Bolney, 13th January, 1803.
My dearly beloved Friends in the Lord,
I wish Grace and Peace to be with you, together with Faith and Hope, Life and Love.
As for bodily health or strength, worldly peace or prosperity, gains or profits, riches or honours, favour or affection, kindness or civil treatment from this world, let it not be once expected nor once mentioned among you, as becometh saints: for these things are not in the covenant, they are no part of the better inheritance; for these things are seen, but the great reward is not seen; these are temporal, but the portion is eternal. But is there no better reward for present services even in this life than temporal things? O yes! His favour is better than life itself, and his countenance as a cloud of the latter rain, which often distils precious drops, which serve to soften the clods, and prepare it for the reception of the word of life, which sinks down deep, and takes root after it has been made soft with showers. Let us glory in our infirmities, for these keep us from confidence in the flesh; let us glory in reproaches, for these keep us from having fellowship with the unfruitful works of darkness; for he that is a friend of the world is the enemy of God. Let us triumph in our bodily afflictions, for when "the outward man decays, the inward man is renewed day by day:" and even bodily pains are intended to eject us out of this earthly house, that we may be admitted into our house that is from above; where "the inhabitants shall no more say, I am sick." And, seeing we have, such hope, what have we to fear, seeing our whole work is to cleave to Christ, to follow peace, and to endeavour to please conscience? And how can we be poor that have God for our portion? This is not our rest, because it is polluted; this is not our home nor our dwelling place; and we are called strangers, pilgrims, and wayfaring men. We know we have turned the corner, gained the summit, and are going down the hill: the valley of the shadow of death is at the bottom; then comes the river Jordan; and on the other side is the chief mountain, the fountain of life, and the everlasting hills; on the top of which this world will. look like the drop of a bucket, and all its formidable inhabitants as grasshoppers, and as the dust of a balance - less than nothing, and lighter than vanity! O my sweet ones, the joy of my heart, and the crown of my rejoicing in that day! set your hearts on this heavenly country, where we shall see our best Beloved, and enjoy each other's company and conversation for evermore. Nothing terrible; no lion shall be there, nor any ravenous beast shall be found there; the lion's den will be far removed from the heavenly mansions; the sumptuous glutton and hungry Lazarus shall be separated by an infinite chasm, and over that gulf they shall never pass. And what is our life but a vapour? And what is our time in this world but a span long, or an handbreadth, and all the world but a bubble?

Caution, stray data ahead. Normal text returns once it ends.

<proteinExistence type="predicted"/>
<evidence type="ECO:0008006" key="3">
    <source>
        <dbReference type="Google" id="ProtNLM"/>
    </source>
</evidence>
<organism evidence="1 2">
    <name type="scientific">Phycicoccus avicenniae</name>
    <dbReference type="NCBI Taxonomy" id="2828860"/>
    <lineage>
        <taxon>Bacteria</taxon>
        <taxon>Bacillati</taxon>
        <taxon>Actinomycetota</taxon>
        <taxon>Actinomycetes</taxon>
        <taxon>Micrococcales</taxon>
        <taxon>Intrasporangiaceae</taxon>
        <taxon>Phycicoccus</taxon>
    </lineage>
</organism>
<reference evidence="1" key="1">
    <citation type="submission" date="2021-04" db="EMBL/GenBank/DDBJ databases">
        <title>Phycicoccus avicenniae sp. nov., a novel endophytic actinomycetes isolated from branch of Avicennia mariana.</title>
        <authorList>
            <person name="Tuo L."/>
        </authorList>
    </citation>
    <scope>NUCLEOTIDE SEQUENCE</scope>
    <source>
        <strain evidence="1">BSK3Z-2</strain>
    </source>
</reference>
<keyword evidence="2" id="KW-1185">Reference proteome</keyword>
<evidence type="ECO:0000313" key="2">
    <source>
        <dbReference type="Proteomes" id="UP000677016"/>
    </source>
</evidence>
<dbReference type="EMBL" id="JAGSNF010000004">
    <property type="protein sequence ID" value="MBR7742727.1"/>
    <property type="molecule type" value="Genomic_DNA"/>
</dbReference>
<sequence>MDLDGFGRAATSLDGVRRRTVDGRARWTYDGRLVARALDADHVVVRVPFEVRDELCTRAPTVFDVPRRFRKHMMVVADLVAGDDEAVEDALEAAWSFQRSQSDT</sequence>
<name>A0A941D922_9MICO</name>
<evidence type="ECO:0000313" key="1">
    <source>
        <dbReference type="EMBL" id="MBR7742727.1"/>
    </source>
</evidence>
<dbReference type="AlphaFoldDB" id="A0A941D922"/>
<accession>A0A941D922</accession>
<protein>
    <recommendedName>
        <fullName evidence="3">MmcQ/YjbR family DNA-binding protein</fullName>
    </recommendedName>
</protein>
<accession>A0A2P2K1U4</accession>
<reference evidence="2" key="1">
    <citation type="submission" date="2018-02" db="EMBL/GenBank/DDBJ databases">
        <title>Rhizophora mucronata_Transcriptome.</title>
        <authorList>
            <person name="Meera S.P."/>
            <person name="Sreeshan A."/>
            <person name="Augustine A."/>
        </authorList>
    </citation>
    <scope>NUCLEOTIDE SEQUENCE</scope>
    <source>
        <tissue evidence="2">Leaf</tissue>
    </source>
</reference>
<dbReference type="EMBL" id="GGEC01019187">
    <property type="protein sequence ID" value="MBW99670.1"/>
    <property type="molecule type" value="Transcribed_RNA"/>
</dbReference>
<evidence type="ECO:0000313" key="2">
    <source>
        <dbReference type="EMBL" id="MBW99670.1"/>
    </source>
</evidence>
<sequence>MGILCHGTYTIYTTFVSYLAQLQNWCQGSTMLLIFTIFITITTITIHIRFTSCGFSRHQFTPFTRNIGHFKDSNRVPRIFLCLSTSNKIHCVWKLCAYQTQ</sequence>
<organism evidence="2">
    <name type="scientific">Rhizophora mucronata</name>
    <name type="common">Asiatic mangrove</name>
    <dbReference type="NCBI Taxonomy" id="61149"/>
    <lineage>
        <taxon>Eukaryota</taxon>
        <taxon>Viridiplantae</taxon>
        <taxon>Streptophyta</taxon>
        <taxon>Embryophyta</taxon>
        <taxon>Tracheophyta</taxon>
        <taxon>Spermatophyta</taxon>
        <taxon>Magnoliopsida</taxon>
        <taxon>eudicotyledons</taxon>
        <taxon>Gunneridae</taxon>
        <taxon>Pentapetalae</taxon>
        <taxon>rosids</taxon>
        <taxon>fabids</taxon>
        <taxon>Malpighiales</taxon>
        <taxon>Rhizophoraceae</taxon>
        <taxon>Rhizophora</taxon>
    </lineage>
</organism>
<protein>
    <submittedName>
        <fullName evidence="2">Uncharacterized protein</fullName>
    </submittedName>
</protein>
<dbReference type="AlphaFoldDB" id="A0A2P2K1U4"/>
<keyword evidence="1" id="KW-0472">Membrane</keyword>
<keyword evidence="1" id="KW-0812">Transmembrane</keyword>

A young professing woman in this place, upon the eve of marriage, died yesterday; but our match is for ever, and in this no dissolution nor disappointment.
To James, Peg, and the piccaninny.
W. H. S.S.